Sometimes our busyness and perfectly executed activities, our lying smiles and the furor of pretending generates a heat so hot, our masterful application of thick make up runs in rivets of sweat, stripping away the rosy cheeks to reveal the pale flesh beneath. The mask melts and runs.

Stated another way, there are only two options with perfectionism—constantly do more, spinning like an exhausted hamster on the proverbial wheel, or crack from the strain of being something you’re not.

I get it. I really do. I’ve always known God loves me unconditionally, but people? That’s a whole other issue. People are fickle, mean, wishy-washy, demanding and unfair. Which begs the question…why are so many of us killing ourselves to be perfect, in order to win the conditional approval of people who are just as messy as we are?

I think many of us confuse approval with love. Approval is a stamp given by someone else that says, “You meet my expectations.” Love says, “You’re a broken mess but I love you anyways.” They are polar opposites. approval vs love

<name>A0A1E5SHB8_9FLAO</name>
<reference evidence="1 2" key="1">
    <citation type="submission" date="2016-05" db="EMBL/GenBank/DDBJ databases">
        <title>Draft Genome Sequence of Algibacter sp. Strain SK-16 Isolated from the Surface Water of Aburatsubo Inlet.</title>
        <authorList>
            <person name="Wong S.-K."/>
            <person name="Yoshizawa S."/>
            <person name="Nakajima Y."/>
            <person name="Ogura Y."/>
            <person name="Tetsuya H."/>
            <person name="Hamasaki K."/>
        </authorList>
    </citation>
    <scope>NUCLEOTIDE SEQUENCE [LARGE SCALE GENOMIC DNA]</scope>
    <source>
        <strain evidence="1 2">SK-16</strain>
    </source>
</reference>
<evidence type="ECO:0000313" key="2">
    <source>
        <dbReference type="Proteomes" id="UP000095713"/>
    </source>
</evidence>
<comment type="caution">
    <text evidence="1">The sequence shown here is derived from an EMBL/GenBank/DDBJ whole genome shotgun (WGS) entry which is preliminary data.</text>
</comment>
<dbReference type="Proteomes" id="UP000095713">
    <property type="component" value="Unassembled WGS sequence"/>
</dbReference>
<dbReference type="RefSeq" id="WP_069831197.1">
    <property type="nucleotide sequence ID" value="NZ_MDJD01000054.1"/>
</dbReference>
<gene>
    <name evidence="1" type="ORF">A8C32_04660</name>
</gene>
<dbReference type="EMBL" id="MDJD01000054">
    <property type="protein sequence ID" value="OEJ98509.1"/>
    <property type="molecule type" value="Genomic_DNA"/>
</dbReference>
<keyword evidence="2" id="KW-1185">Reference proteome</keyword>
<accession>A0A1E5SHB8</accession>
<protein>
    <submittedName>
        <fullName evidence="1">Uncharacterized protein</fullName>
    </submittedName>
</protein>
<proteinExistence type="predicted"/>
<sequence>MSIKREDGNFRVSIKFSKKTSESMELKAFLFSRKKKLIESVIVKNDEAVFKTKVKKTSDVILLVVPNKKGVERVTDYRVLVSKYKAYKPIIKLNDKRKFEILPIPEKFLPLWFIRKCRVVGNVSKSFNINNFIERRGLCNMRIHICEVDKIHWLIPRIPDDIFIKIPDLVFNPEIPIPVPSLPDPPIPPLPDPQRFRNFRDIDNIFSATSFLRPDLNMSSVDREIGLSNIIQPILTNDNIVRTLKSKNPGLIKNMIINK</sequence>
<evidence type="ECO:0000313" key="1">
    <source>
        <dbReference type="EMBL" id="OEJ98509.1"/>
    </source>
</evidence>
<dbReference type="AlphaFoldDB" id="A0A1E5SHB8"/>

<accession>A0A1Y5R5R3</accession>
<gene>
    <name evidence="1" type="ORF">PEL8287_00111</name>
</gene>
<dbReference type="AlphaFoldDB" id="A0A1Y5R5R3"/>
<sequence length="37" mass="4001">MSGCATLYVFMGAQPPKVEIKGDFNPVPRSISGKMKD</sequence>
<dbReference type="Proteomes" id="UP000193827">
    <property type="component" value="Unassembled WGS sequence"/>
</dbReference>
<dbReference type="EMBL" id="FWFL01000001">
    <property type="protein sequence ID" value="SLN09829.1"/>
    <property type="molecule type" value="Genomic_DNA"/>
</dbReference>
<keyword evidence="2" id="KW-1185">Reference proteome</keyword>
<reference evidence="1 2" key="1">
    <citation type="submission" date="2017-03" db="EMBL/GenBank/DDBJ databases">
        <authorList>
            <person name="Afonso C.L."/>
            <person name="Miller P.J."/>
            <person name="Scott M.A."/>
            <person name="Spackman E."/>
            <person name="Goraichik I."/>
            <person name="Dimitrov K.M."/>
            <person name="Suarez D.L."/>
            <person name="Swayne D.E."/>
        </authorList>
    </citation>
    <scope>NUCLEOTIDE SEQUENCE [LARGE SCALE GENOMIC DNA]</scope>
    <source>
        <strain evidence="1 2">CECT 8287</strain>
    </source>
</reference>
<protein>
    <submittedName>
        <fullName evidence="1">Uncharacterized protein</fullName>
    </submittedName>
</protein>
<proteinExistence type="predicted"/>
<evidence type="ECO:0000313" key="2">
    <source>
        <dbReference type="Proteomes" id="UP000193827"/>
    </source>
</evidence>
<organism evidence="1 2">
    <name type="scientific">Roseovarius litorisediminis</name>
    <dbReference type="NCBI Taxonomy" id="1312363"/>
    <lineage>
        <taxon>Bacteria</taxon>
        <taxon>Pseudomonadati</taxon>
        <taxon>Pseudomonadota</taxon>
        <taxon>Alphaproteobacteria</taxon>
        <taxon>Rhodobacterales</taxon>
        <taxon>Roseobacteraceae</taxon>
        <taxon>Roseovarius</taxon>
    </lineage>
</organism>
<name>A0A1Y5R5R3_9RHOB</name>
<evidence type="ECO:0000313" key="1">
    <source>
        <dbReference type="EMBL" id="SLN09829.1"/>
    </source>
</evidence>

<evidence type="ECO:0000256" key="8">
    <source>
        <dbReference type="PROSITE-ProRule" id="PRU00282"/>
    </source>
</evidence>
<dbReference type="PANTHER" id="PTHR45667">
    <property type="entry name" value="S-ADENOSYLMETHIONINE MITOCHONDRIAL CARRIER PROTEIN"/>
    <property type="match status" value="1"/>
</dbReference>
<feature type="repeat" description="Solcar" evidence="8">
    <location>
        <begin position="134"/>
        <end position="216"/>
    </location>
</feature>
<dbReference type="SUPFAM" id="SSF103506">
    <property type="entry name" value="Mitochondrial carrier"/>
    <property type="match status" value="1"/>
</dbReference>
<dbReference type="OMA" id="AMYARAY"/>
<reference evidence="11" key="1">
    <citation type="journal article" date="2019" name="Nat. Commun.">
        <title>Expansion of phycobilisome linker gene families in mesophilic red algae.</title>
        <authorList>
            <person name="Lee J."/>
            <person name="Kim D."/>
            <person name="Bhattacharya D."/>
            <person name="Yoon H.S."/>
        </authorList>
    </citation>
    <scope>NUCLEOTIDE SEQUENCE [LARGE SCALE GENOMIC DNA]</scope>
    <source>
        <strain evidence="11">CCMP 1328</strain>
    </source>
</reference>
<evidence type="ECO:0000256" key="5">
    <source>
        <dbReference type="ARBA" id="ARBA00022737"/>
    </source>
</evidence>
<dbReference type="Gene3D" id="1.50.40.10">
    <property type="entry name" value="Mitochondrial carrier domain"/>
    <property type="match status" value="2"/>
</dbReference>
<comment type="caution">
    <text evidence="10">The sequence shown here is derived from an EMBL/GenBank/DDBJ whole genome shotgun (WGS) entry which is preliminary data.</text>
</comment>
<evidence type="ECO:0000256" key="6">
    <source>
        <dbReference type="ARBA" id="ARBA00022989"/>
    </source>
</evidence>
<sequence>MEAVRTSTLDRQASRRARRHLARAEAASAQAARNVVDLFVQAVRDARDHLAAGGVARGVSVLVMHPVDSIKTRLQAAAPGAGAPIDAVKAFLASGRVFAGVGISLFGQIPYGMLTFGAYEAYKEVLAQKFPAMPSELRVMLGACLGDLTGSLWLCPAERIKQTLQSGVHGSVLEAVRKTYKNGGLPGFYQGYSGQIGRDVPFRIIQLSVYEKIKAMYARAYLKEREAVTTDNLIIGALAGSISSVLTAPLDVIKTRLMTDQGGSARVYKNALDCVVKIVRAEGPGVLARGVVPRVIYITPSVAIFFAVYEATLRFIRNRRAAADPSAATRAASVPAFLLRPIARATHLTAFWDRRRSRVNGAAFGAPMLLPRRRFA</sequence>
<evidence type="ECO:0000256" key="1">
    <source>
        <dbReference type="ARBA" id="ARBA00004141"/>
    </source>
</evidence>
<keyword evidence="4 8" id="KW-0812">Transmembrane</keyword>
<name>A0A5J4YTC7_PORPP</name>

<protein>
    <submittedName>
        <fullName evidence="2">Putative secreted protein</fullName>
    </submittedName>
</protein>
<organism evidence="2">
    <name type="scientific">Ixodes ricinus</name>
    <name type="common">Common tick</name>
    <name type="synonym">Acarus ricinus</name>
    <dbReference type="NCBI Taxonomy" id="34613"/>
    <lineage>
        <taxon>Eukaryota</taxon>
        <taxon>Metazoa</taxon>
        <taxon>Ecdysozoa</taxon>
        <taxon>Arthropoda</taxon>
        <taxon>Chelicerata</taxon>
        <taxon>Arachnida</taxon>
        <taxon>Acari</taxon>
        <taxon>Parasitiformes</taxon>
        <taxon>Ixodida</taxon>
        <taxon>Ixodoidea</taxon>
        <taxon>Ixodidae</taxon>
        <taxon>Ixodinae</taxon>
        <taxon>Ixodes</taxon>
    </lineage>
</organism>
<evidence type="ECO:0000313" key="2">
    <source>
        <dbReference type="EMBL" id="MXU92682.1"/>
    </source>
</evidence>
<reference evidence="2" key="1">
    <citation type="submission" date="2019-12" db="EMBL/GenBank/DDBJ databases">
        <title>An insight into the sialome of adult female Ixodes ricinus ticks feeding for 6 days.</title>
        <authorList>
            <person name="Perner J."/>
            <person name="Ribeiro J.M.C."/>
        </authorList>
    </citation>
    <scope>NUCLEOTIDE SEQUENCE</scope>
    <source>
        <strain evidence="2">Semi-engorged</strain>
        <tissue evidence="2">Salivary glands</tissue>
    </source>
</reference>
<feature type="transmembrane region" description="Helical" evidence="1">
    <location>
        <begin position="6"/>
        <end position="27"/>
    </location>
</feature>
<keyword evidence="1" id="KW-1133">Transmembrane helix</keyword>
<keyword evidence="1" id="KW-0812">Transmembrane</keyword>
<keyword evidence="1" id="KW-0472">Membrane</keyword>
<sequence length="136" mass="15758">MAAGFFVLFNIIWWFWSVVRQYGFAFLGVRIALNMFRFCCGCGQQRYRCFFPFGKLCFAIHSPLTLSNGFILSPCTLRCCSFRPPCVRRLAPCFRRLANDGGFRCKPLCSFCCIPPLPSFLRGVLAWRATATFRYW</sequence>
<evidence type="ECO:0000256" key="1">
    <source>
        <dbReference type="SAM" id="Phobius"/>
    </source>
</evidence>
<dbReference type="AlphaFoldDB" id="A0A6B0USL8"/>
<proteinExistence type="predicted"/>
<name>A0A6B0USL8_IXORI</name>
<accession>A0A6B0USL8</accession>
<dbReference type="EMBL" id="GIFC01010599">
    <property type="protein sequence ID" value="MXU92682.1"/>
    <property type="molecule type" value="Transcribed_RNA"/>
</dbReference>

When we finally stop trying to be something we’re not and focus on pleasing the only One who matters (Jesus Christ), He comes and gently wipes away all that makeup we’ve tried so desperately to hide behind. Those crushing, suffocating demands fall away and we finally taste freedom for the first time. No more masks. No more pretending.

The acceptance of One who loves you exactly as you are is like being cut free from dragging around two hundred pounds of iron chains. The burden is light. Trying to be perfect to win man’s approval snaps those chains right back onto your body. Anytime we replace God in our lives for a poor substitute, we suffer. Period.

Don’t be afraid to wipe off your make-up. There’s a pretty awesome person underneath. Jesus must have thought so as well. After all, He came to redeem you and has a distinct plan for your life…a plan that didn’t include you trying to be something or someone you’re not. little girl lipstick

He loves you, imperfections and all.

Do you feel like you often wear a mask? In what areas do you think people pretend that they ‘have it all together’? What do you think is the worst thing about perfectionism?

Advertisements

One thought on “When The Makeup Runs

  1. Hopefully those brave cast members get a chance to rest immediately after the performance. Just like Jesus invites us to give Him our burdens. Thankfully, we don’t have to wear the makeup forever. Great post, my friend.

    Like

Leave a Reply

Fill in your details below or click an icon to log in:

WordPress.com Logo

You are commenting using your WordPress.com account. Log Out / Change )

Twitter picture

You are commenting using your Twitter account. Log Out / Change )

Facebook photo

You are commenting using your Facebook account. Log Out / Change )

Google+ photo

You are commenting using your Google+ account. Log Out / Change )

Connecting to %s